Jarno Trulli

March 22, 2010 by  
Filed under

Born in Pescara, in the Abruzzo region of Italy, on 13 July 1974, Jarno Trulli has been competing regularly in F1 racing since 1997, having driven for Minardi, Jordan, Prost, Renault and Toyota. Trulli’s parents were motor sport fans, as is evident by the fact that he was named after Finnis Grand Prix motorcyclist Jarno Saarinen. His father encouraged him to get involved in the sport, which led to him competing in karting from a young age. He proved to be a talented driver, winning Italian and European karting championships before moving on to Formula Three and winning the German championship in 1996.

It was in 1997 that Trulli made his F1 debut driving for Minardi. Seven races into the season he was called upon to replace injured Prost driver Olivier Panis, and made quite an impression right from the beginning as he finished fourth in Germany and looked set to take second place in Austria, but never finished the race due to engine trouble. For the following two seasons Trulli stayed with the Prost team, taking his first podium position at the 1999 European Grand Prix.

In 2000 Trulli signed with Jordan, and despite a series of awesome qualifying displays, he failed claim a podium finish. This gave rise to some suggesting that he was a qualifying specialist, not having what it takes to successfully complete a race. This reputation followed him when, as a member of the Renault team in 2002, he often out-qualified team-mate Jenson Button, but didn’t quite make the grade in races. Nevertheless, Trulli remained with Renault for the 2003 season as team-mate to Fernando Alonso, who had been promoted from test-driver. In Germany, Trulli achieved a podium finish, being his first with the team. In 2004, Trulli made a vast improvement and for at least the first half of the season was the stronger driver in the Renault team, taking a first-place victory at Monaco. Trulli had his sights set on remaining with the Renault team for 2005, but a lack of judgment on the last corner of the French Grand Prix allowed Rubens Barrichello to take first place and set Trulli at odds with the team-boss Briatore. Subsequent lackluster performances resulted in Trulli parting company with Renault with three races of the season to go.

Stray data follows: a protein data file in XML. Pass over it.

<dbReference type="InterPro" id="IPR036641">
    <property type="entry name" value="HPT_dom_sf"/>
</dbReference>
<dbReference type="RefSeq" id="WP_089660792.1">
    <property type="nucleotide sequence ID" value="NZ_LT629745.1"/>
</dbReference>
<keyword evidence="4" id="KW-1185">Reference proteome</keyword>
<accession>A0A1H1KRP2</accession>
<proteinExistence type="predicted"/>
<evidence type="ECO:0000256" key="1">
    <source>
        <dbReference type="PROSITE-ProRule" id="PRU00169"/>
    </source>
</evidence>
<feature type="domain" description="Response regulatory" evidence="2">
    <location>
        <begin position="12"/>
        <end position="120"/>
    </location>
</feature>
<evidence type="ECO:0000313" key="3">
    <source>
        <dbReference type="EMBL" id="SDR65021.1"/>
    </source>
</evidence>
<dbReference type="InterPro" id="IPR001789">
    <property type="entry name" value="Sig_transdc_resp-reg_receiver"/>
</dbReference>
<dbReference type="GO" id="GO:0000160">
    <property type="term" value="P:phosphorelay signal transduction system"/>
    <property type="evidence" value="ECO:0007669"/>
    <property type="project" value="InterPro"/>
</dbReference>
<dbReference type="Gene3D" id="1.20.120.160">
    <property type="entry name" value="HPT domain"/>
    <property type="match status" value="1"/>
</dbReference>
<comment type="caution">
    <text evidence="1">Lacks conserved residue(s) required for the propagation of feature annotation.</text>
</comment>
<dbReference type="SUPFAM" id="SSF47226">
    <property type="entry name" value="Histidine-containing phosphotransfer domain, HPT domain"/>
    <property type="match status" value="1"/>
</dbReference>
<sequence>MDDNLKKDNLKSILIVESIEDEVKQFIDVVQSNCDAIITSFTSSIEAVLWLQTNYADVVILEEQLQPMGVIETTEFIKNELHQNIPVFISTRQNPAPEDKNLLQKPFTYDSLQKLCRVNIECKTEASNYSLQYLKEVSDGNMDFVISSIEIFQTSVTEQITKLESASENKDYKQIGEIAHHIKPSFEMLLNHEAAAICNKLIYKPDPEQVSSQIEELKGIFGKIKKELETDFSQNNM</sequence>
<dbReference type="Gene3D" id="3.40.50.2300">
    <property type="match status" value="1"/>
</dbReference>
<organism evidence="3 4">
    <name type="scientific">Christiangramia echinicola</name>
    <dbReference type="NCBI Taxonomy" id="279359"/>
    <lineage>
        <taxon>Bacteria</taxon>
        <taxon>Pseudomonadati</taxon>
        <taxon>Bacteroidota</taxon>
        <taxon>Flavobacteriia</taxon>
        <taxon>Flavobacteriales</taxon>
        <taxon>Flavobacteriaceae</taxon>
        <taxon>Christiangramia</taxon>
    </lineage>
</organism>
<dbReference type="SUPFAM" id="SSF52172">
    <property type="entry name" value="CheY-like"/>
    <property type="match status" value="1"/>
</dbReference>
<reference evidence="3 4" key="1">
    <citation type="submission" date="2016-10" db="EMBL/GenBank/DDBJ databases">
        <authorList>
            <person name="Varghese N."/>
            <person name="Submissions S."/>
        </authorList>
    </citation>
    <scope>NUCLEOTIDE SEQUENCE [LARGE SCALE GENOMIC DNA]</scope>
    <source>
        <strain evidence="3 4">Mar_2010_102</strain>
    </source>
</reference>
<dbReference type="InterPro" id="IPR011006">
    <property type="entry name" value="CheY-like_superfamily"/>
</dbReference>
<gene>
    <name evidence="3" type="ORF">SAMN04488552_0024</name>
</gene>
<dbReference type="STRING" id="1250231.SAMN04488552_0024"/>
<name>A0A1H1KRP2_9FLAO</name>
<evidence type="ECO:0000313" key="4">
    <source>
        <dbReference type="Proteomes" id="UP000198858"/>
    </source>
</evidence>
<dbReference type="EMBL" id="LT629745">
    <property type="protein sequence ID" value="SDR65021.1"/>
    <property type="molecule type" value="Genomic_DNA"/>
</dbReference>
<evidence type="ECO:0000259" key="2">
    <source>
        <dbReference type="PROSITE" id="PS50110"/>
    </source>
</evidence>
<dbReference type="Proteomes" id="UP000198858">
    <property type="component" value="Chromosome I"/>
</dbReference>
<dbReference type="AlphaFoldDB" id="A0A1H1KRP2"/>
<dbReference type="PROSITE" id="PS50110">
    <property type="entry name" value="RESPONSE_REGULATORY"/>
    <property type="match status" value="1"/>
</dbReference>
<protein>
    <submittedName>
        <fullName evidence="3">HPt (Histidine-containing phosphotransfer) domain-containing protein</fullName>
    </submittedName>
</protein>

Trulli had, however, already negotiated with Toyota to drive for them in 2005, and replaced Ricardo Zonta for the final two races of the 2004 season. 2005 started out well for Trulli, with excellent qualifying times earning him one pole and thirteen grid-slots in the top five. He took second place in both Malaysia and Bahrain, scoring Toyota’s best results to date, but finished seventh in the final standings. Trulli did not have a good season in 2006, and still driving for Toyota, he finished twelfth in the standings, being two places below team-mate Ralf Schumacher. 2007 saw Trulli clocking up superb qualifying speeds, but his TF207’s performance was not up to scratch and he finished the year thirteenth overall.